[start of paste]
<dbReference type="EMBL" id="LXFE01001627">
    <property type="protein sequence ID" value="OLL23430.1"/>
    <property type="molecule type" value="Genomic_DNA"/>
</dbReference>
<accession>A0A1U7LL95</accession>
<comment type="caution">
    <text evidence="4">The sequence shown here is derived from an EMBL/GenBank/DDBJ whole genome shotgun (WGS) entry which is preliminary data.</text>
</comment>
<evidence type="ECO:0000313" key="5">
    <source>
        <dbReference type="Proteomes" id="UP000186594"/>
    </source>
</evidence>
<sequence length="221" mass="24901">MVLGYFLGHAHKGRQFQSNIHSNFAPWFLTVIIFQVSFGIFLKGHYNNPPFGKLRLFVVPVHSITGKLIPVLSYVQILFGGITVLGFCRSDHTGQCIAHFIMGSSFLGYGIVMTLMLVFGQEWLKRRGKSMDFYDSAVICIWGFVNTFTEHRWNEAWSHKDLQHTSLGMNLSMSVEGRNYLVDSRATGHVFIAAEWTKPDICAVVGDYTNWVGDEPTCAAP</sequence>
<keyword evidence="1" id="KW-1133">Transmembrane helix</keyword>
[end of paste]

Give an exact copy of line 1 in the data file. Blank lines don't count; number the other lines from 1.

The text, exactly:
<dbReference type="EMBL" id="LXFE01001627">